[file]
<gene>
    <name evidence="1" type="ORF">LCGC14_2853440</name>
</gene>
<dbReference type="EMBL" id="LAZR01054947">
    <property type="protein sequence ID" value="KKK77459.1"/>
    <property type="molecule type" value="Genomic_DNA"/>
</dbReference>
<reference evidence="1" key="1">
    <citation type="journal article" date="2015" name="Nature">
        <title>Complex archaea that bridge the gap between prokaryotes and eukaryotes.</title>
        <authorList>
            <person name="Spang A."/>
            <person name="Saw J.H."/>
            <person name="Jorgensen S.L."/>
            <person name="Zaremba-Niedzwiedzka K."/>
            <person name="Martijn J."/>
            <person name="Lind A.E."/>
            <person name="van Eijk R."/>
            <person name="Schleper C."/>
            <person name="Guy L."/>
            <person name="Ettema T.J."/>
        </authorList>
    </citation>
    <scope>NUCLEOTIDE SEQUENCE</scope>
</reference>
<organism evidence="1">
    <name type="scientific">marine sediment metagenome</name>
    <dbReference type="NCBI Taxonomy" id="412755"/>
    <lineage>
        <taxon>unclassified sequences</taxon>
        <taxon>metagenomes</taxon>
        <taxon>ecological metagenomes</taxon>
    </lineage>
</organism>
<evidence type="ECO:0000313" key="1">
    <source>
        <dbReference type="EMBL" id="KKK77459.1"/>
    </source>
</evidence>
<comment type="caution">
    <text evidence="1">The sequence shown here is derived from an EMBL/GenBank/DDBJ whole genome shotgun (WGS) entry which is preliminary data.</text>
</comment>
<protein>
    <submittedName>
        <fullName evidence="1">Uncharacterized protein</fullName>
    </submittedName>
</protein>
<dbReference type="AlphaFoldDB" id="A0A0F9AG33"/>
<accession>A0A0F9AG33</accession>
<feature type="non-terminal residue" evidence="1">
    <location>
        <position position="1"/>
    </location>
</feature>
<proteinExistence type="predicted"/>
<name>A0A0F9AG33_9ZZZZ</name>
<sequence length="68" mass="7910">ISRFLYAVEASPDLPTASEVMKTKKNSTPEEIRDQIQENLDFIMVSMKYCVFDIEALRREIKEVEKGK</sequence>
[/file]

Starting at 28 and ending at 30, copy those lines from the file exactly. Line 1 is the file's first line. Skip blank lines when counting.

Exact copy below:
    <dbReference type="NCBI Taxonomy" id="412755"/>
    <lineage>
        <taxon>unclassified sequences</taxon>